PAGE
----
Create a Jewish Legacy Honoree Remarks


Betsy and Michael Green were honored with the 2016 Legacy Leadership Award at the Create a Jewish Legacy Celebration of the Milwaukee Jewish Federation’s Jewish Community Foundation held on June 22, 2016. Their remarks appear below. Click here to learn more about the Create a Jewish Legacy program, our contact Jane Chernof, program coordinator, by email or at 414-390-5725.


Being Jewish is different

By Betsy Green

Being Jewish took on a new meaning when I realized being Jewish was being different!

It was a beautiful winter afternoon as I walked down Burleigh Street with my young friends to go ice skating and we passed a kosher meat market. It was then they asked if those “strange words” were the language I spoke at home.

Betsy Green

Betsy Green

That became a turning point in my life as I, too, wanted to know what was different about being Jewish.

As a child I had never attended a Seder; in fact, I was the first in my family to have a Seder.

But for some reason as a child I felt comfortable being in a synagogue. For me it was a place of learning and peace. To this day, I find spiritual peace in the synagogue. I guess it was because I learned what being Jewish meant through the synagogue, religious school, BBYO, and a Jewish sorority in college.

At the University of Wisconsin non-Jewish sororities allowed Jews to go through the freshman rush, but no Jew was ever invited back for a second rush. Being Jewish was being different.

But the major turning point in my life was a Jewish Federation trip to Israel with Michael in 1972. Being Jewish in Israel was being proud of who I was, of my heritage and my people. I wanted to wear the biggest Jewish star I could find and shout that I was a Jew, but at home that Jewish star was too big. Being Jewish in Milwaukee was still being different.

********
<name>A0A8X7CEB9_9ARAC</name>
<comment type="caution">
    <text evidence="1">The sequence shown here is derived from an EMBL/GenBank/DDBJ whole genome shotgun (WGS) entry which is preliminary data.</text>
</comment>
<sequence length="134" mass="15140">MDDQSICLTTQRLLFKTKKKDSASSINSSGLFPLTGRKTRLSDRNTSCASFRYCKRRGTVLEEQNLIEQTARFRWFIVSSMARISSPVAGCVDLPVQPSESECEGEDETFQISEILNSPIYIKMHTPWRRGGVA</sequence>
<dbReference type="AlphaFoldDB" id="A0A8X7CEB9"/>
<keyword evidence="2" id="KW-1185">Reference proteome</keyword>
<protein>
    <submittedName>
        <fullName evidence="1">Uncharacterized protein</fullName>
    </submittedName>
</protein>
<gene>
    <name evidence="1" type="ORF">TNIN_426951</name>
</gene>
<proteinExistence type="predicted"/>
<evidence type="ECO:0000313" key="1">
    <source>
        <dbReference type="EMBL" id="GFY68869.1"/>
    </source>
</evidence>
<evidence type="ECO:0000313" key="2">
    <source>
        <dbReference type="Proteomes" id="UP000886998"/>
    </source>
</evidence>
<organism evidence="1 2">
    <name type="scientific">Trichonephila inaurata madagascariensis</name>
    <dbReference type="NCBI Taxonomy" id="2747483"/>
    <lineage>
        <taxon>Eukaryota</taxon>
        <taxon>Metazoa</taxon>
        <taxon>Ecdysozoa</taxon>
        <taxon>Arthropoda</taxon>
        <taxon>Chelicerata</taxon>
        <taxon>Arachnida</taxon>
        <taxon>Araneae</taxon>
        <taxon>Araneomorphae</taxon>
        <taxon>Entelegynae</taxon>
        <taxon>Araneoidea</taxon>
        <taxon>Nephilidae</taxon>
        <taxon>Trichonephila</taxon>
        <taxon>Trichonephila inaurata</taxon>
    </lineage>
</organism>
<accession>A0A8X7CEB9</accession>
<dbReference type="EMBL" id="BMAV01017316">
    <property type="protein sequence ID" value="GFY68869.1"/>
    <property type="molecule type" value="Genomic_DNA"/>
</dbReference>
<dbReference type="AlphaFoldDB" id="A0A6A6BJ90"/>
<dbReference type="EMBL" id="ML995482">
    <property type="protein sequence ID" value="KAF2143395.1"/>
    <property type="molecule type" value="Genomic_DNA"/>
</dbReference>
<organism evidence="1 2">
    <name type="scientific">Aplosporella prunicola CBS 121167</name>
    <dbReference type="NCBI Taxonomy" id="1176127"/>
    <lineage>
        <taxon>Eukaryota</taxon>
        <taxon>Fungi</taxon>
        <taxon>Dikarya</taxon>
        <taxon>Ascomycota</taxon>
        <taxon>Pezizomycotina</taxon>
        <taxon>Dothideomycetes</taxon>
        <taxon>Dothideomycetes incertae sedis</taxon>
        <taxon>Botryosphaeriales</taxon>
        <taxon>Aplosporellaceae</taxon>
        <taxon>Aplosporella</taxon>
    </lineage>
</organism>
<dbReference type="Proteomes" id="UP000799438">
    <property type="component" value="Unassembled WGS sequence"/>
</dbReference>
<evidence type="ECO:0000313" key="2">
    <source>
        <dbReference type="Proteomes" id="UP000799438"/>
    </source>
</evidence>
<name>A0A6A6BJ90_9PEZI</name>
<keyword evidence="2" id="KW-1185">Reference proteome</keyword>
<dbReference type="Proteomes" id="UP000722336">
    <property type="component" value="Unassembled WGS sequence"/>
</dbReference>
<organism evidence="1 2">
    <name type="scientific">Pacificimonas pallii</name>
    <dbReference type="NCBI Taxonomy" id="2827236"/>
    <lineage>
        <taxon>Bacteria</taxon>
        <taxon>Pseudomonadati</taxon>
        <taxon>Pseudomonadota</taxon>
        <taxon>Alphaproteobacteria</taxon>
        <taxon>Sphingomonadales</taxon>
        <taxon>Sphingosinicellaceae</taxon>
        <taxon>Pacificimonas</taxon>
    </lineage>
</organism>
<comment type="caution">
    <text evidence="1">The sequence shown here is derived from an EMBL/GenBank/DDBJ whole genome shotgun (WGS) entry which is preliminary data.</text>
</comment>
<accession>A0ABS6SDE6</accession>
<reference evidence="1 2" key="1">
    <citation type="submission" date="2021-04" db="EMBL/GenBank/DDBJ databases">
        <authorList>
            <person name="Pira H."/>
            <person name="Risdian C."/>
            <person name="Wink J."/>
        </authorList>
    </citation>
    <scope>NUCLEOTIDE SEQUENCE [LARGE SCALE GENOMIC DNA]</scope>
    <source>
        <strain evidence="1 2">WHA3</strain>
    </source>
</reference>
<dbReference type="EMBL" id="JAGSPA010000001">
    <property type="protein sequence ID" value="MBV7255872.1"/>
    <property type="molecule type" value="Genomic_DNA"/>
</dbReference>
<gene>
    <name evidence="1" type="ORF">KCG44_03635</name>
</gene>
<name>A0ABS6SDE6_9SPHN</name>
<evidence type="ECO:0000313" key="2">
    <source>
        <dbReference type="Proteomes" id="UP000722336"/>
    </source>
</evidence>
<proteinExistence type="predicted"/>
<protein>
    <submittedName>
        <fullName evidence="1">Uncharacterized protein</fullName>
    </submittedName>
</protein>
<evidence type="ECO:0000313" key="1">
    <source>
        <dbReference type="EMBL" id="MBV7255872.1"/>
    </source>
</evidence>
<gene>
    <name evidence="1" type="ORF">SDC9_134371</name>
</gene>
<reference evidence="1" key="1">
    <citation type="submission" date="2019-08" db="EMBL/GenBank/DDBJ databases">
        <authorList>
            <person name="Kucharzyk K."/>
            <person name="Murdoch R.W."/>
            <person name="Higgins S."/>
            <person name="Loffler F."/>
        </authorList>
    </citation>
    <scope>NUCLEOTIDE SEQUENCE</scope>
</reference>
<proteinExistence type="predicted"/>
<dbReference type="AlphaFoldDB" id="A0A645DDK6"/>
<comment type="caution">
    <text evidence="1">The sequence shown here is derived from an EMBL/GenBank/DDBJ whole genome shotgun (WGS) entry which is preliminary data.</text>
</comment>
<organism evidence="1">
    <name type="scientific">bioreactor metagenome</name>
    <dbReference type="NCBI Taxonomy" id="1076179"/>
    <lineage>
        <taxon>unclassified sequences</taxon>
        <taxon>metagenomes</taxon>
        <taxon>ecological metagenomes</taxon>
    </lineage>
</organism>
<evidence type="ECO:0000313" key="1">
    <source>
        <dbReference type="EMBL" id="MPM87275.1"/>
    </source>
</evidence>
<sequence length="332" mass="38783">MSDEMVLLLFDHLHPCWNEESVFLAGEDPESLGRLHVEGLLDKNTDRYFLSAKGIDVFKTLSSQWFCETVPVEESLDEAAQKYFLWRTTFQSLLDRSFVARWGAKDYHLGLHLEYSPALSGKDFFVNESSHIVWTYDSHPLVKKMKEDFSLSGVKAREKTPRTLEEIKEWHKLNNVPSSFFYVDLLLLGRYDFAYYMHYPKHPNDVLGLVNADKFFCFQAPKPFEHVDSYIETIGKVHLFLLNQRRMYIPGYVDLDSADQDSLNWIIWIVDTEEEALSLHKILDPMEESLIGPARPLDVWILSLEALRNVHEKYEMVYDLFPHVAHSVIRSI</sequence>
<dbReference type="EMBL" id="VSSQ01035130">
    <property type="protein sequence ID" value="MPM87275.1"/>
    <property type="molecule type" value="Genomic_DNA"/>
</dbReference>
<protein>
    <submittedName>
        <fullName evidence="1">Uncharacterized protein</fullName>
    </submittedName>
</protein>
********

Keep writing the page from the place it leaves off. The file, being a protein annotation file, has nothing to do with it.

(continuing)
After the trip I was asked to be on the Women’s Division Board of the Milwaukee Jewish Federation. That began a new stage of my life. I learned that being Jewish came with responsibility to our Jewish world.

27250453023_b0e0683714_zAt about the same time, our children were among the first group to attend the new Jewish Community Center Day Camp in Fredonia. Esther Leah Ritz was the president of the JCC at that time and she came to speak to all of us on Parent’s Day.

She was brilliant and talked about the philosophy of the camp and how it would impact our children Jewishly. I wondered how a woman ever got to be a leader of that stature within the Jewish community (remember, it was the ‘70s). She, along with Betty Lieberman and Ruth Orenstein, and others, became my ultimate role models.